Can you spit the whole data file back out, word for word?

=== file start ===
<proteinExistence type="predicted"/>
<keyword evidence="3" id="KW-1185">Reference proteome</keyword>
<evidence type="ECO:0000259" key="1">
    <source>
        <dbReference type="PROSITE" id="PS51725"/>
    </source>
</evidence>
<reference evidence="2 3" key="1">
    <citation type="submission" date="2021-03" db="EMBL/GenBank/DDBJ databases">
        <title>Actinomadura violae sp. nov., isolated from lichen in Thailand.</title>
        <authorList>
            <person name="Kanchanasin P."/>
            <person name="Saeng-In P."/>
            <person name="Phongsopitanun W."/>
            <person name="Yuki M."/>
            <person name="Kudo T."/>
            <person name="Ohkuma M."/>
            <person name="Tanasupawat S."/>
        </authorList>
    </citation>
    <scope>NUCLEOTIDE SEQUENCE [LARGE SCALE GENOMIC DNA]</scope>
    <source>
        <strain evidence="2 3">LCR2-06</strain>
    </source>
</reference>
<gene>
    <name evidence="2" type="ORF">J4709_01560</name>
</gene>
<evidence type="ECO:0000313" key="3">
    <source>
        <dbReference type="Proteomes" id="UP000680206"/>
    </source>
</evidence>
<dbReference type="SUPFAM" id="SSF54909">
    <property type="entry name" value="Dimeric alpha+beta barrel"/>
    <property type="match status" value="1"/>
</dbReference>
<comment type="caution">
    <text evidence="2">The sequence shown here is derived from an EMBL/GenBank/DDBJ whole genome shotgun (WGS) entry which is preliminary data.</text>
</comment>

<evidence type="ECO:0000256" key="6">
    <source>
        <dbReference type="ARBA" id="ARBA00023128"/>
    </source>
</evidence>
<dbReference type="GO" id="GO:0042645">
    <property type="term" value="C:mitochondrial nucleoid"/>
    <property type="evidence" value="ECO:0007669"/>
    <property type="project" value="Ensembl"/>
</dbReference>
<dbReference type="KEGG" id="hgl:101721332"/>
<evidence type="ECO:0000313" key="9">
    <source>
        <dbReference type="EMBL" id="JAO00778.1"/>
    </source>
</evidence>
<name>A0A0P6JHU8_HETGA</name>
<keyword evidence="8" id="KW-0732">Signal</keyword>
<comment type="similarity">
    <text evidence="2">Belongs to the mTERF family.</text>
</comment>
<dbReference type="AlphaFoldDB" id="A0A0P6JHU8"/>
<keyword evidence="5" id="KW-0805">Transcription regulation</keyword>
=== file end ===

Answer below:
<proteinExistence type="predicted"/>
<keyword evidence="3" id="KW-1185">Reference proteome</keyword>
<evidence type="ECO:0000259" key="1">
    <source>
        <dbReference type="PROSITE" id="PS51725"/>
    </source>
</evidence>
<reference evidence="2 3" key="1">
    <citation type="submission" date="2021-03" db="EMBL/GenBank/DDBJ databases">
        <title>Actinomadura violae sp. nov., isolated from lichen in Thailand.</title>
        <authorList>
            <person name="Kanchanasin P."/>
            <person name="Saeng-In P."/>
            <person name="Phongsopitanun W."/>
            <person name="Yuki M."/>
            <person name="Kudo T."/>
            <person name="Ohkuma M."/>
            <person name="Tanasupawat S."/>
        </authorList>
    </citation>
    <scope>NUCLEOTIDE SEQUENCE [LARGE SCALE GENOMIC DNA]</scope>
    <source>
        <strain evidence="2 3">LCR2-06</strain>
    </source>
</reference>
<gene>
    <name evidence="2" type="ORF">J4709_01560</name>
</gene>
<evidence type="ECO:0000313" key="3">
    <source>
        <dbReference type="Proteomes" id="UP000680206"/>
    </source>
</evidence>
<dbReference type="SUPFAM" id="SSF54909">
    <property type="entry name" value="Dimeric alpha+beta barrel"/>
    <property type="match status" value="1"/>
</dbReference>
<comment type="caution">
    <text evidence="2">The sequence shown here is derived from an EMBL/GenBank/DDBJ whole genome shotgun (WGS) entry which is preliminary data.</text>
</comment>

<evidence type="ECO:0000256" key="6">
    <source>
        <dbReference type="ARBA" id="ARBA00023128"/>
    </source>
</evidence>
<dbReference type="GO" id="GO:0042645">
    <property type="term" value="C:mitochondrial nucleoid"/>
    <property type="evidence" value="ECO:0007669"/>
    <property type="project" value="Ensembl"/>
</dbReference>
<dbReference type="KEGG" id="hgl:101721332"/>
<evidence type="ECO:0000313" key="9">
    <source>
        <dbReference type="EMBL" id="JAO00778.1"/>
    </source>
</evidence>
<name>A0A0P6JHU8_HETGA</name>
<keyword evidence="8" id="KW-0732">Signal</keyword>
<comment type="similarity">
    <text evidence="2">Belongs to the mTERF family.</text>
</comment>
<dbReference type="AlphaFoldDB" id="A0A0P6JHU8"/>
<keyword evidence="5" id="KW-0805">Transcription regulation</keyword>